Every now and then American submarines got the worst of it. It was so in February 1992, when our nuclear submarine K-276 (under Captain 2nd Class Igor Lokot) collided with the USS Baton Rouge of the Los Angeles class at a combat training site in Russian territorial waters.

It should be noted that most of these collisions occurred in the periods of deteriorating international situation: 1968-1970, 1979-1981, 1983, and 1986.

The Cold War over and geopolitical and ideological contest between Russia and the United States history (at least as far as Moscow was concerned), we withdrew our submarines from the waters near the American coast in 1992 but American plans of submarine deployment remained virtually unchanged. More than that, commander of the American submarine Gordon Kremer got into the Russian territorial waters to watch the K-276 involved in combat training near the Russian shore. The Russian submarine was stripped of all weapons that could jeopardize the territory of the United States. Tracking the Russian submarine, Kremer ordered a number of dumb maneuvers jeopardizing both submarines and finally lost contact with the K-276. In an attempt to get his bearings again, Kremer ordered the submarine to the periscope death, forsaking any chance of reacquiring acoustic contact. This is how the American submarine found itself in the K-276’s dead zone (it was above the Russian submarine).

Keeping the timetable of contacts with the base, Lokot ordered the submarine to the periscope depth without bothering to check the situation on the surface. Approaching the periscope depth, the K-276 struck the American submarine and dented and holed her solid hull in several places. Fortunately, the holes were rather small, and the Baton Rouge was able to make it to her base. Her hull sustained internal damage which rendered repair inadvisable. The submarine was withdrawn from combat composition of the US Navy and her commander was grounded (a rare occurrence in the US Navy). The K-276 was back in service in a year. Had the K-276 begun surfacing seven or ten seconds earlier, she would have struck the USS with her aft where the hull is particularly strong. Holed, the American submarine would have been done in. Or live torpedoes in the K-276 tubes might have detonated killing both submarines instantly. It would have happened at the entrance to the Kola Bay, ten miles from the shore, in the area all ships bound for Murmansk and Severomorsk and back pass.

Paradoxical as it may seem, but neither Norwegian environmentalists nor the international Greenpeace uttered a single word about the potential danger of contamination this particular accident presented to coasts of the northern Russia and all of Scandinavia.

The Graling and the Borisoglebsk

A better understanding of what happened to the Kursk requires that we consider the collision of Russian and American nuclear submarines in 1993.

The Borisoglebsk, a boomer, was performing combat training tasks at the site 100 miles to the north of the area of the aforementioned collision. The northern border of the designated area approached, the Borisoglebsk turned back. Her velocity was only four knots. Twenty-five minutes later the Borisglebsk felt impact, some screeching noise followed, and acoustics reported noises of a foreign submarine close by. The intruder kicked up its velocity to 23 knots to clear the area. Investigation uncovered that the USS Graling had been tracking the Borisoglebsk from a position 155-165 degrees to the left and from the distance of between eleven and thirteen kilometers. The Grailing lost contact with the Russian submarine when the latter changed course. To reacquire, she rushed to the location of contact loss with the velocity of eight to ten knots or between fifteen and eighteen point five kph.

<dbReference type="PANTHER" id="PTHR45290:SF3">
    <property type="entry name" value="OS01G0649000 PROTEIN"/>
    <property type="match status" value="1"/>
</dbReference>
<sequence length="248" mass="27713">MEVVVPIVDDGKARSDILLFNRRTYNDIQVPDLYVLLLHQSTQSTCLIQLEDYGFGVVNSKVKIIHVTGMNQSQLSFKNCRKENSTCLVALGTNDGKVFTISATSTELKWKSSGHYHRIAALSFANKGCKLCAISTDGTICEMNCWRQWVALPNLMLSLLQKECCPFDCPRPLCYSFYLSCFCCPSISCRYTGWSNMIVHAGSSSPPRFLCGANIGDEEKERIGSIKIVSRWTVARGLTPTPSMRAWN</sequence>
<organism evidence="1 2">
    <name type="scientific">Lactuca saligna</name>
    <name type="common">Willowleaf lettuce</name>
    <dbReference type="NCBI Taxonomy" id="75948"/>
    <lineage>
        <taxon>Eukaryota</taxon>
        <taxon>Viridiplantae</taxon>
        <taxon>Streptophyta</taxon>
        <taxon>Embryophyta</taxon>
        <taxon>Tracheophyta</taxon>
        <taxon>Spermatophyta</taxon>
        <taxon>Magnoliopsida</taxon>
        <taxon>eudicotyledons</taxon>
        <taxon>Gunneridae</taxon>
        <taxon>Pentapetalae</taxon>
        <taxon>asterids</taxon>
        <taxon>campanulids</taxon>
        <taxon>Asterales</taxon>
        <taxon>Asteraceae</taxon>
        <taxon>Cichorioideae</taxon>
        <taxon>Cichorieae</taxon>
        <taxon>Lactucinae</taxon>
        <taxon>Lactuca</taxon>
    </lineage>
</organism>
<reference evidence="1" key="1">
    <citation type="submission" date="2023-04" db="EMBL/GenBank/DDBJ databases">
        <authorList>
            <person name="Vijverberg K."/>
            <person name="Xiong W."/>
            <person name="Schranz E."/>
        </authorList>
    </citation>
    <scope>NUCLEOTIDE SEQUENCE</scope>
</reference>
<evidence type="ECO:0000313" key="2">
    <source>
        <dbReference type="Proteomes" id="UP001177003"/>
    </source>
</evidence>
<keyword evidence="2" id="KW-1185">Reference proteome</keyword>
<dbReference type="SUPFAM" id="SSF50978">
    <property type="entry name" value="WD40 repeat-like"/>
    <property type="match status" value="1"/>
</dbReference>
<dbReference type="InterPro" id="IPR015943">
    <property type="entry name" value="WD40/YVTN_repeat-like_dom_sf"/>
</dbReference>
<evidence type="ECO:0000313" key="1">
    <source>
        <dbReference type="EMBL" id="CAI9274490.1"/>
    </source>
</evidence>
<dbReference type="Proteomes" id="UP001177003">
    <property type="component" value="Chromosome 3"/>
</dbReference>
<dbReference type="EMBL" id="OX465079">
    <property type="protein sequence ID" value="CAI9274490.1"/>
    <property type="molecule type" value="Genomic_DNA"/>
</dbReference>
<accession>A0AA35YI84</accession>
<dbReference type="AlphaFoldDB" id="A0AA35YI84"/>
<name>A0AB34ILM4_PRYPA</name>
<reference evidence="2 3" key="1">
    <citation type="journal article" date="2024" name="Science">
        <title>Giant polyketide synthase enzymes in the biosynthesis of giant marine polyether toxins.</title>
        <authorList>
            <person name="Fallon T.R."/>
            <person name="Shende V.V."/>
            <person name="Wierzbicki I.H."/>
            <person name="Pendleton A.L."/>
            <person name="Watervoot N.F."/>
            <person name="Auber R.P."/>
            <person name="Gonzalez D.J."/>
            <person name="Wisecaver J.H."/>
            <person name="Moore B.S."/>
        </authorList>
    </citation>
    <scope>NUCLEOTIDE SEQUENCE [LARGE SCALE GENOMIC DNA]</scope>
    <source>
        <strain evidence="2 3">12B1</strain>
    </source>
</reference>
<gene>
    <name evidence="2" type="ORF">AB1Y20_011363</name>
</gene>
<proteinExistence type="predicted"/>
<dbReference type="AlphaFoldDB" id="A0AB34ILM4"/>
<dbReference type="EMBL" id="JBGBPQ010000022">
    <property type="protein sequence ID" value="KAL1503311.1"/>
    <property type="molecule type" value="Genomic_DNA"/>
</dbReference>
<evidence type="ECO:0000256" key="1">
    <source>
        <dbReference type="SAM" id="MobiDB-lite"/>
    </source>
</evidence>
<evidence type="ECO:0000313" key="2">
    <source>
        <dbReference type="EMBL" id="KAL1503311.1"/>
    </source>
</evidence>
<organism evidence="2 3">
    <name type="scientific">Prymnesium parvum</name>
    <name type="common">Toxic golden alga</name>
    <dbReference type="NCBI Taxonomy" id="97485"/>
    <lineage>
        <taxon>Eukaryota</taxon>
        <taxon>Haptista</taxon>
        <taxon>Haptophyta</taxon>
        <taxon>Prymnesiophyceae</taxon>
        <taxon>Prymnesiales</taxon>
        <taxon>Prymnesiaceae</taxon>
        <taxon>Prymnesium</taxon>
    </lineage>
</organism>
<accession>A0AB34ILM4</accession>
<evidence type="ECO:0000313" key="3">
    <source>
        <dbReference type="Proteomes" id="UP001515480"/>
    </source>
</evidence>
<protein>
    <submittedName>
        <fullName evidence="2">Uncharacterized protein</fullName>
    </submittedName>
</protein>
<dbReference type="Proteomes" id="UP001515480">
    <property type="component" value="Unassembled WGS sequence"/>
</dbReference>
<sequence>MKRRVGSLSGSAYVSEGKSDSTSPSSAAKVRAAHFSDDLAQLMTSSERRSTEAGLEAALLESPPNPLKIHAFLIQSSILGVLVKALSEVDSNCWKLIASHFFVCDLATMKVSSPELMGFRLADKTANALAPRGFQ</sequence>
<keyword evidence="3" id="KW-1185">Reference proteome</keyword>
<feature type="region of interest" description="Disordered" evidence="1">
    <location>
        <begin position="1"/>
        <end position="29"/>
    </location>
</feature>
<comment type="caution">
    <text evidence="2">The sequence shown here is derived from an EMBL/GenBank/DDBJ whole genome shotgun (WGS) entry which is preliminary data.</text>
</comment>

There is a certain acoustic phenomenon and seasoned submariners know it. In the sector of 30 to 40 aft degrees submarine noises (screws, turbines, circulation pumps, and autonomous generators) are screened by the hull which creates a sort of “acoustic channel”. From above, noise diagram of a submarine resembles a squirrel in form. That is why when two submarine approach one another head-on, each detects the other when the distance is haphazardly small. Acoustics of the Graling detected the Borisoglebsk by the method of noise triangulation (the major method of detection in all navies because it provides stealth) at the distance of about a kilometer. With the distance closing and the combat information center still trying to decide on the best way of avoiding a collision, captain of the Graling saw from what data was available that a collision was inevitable. All his attempts to change course and surface were thwarted by momentum of the submarine and a collision followed. Fortunately, the blow connected with the upper structure and the Borisoglebsk did not sustain any serious damage. Had the Borisglebsk been hit 30-40 meters closer to the stern where the ICBMs were stored, consequences of the collision might have been truly unpredictable. This is “closing the distance blind” for you.

Who sank the K-219 in the Northern Atlantic?